in a June 2009 election
Lebanese general election, 2009
-Background:Prior to the election, the process to lower the voting age from 21 to 18 years was put into motion, but as this requires a constitutional amendment, it did not happen before the election.- Allocation of seats :...

. In November, after five months of cabinet negotiations, Hariri formed a national unity
National unity government
A national unity government, government of national unity, or national union government is a broad coalition government consisting of all parties in the legislature, usually formed during a time of war or other national emergency.- Canada :During World War I the Conservative government of Sir...

 government
Lebanese government of November 2009
In November 2009, after five months of negotiations following the 2009 parliamentary elections, Lebanese prime minister Saad Hariri formed a national unity government.-Method:...

. In January 2011, the government collapsed after all ten opposition ministers and one presidential appointee resigned due to tensions stemming from the Special Tribunal for Lebanon
Special Tribunal for Lebanon
The Special Tribunal for Lebanon is an international tribunal for the prosecution under Lebanese law of those responsible for the assassination of Rafic Hariri on February 14, 2005. The tribunal also has jurisdiction over a series of other attacks in Lebanon if they are proven to be connected...

, which was expected to indict Hezbollah members in the assassination of former prime minister Rafic Hariri.

Lebanon's judicial system is a mixture of Ottoman law
Kanûn-i Esâsî
The Ottoman constitution of 1876 was the first constitution of the Ottoman Empire. Written by members of the Young Ottomans, particularly Midhat Pasha, during the reign of Sultan Abdülhamid II , the constitution was only in effect for two years, from 1876 to 1878.A large part of the reason for the...

, Napoleonic code
Napoleonic code
The Napoleonic Code — or Code Napoléon — is the French civil code, established under Napoléon I in 1804. The code forbade privileges based on birth, allowed freedom of religion, and specified that government jobs go to the most qualified...

, canon law
Canon law
Canon law is the body of laws & regulations made or adopted by ecclesiastical authority, for the government of the Christian organization and its members. It is the internal ecclesiastical law governing the Catholic Church , the Eastern and Oriental Orthodox churches, and the Anglican Communion of...

 and civil law
Civil law (legal system)
Civil law is a legal system inspired by Roman law and whose primary feature is that laws are codified into collections, as compared to common law systems that gives great precedential weight to common law on the principle that it is unfair to treat similar facts differently on different...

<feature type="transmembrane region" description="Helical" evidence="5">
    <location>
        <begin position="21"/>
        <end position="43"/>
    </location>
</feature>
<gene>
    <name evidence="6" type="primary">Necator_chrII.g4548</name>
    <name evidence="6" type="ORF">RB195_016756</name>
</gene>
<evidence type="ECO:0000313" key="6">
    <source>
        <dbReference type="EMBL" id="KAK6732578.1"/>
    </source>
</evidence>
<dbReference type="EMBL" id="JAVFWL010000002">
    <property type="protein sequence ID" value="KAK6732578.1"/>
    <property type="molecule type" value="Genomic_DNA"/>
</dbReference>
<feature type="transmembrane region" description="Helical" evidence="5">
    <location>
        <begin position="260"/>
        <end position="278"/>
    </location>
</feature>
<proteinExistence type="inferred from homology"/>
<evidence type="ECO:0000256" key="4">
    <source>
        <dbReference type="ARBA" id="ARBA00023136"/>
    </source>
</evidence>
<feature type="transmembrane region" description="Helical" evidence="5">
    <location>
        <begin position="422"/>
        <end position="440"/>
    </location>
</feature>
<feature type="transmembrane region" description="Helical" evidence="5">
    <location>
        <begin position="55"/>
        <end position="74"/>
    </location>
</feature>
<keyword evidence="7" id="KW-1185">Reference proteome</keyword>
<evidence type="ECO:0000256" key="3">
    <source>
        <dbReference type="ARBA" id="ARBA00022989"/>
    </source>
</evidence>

. The Lebanese court system consists of three levels: courts of first instance, courts of appeal, and the court of cassation. The Constitutional Council rules on constitutionality of laws and electoral frauds. There also is a system of religious courts having jurisdiction over personal status matters within their own communities, with rules on matters such as marriage and inheritance.

Foreign relations



Lebanon concluded negotiations on an association agreement with the European Union in late 2001, and both sides initialed the accord in January 2002. Lebanon also has bilateral trade agreements with several Arab states and is working toward accession to the World Trade Organization
World Trade Organization
The World Trade Organization is an organization that intends to supervise and liberalize international trade. The organization officially commenced on January 1, 1995 under the Marrakech Agreement, replacing the General Agreement on Tariffs and Trade , which commenced in 1948...

.

Lebanon enjoys good relations with virtually all of the other Arab countries (despite historic tensions with Libya, the Palestinians, Syria and Iraq), and hosted an Arab League
Arab League
The Arab League , officially called the League of Arab States , is a regional organisation of Arab states in North and Northeast Africa, and Southwest Asia . It was formed in Cairo on 22 March 1945 with six members: Egypt, Iraq, Transjordan , Lebanon, Saudi Arabia, and Syria. Yemen joined as a...

 Summit in March 2002 for the first time in more than 35 years. Lebanon is a member of the Francophone
Francophone
The adjective francophone means French-speaking, typically as primary language, whether referring to individuals, groups, or places. Often, the word is used as a noun to describe a natively French-speaking person....

 countries and hosted the Francophone Summit in October 2002 as well as the Jeux de la Francophonie in 2009.

Military



The Lebanese Armed Forces (LAF) has 72,100 active personnel, including 1,100 in the air force, and 1,000 in the navy.
The Lebanese Armed Forces' primary missions include defending Lebanon and its citizens against external aggression, maintaining internal stability and security, confronting threats against the country's vital interests, engaging in social development activities, and undertaking relief operations in coordination with public and humanitarian institutions.

Lebanon is a major recipient of foreign military aid. With $400 million since 2005, it is the second largest per capita recipient of American military aid behind Israel.

Governorates and districts



Lebanon is divided into six governorate
Governorate
A governorate is an administrative division of a country. It is headed by a governor. As English-speaking nations tend to call regions administered by governors either states, provinces, or colonies, the term governorate is often used in translation from non-English-speaking administrations.The...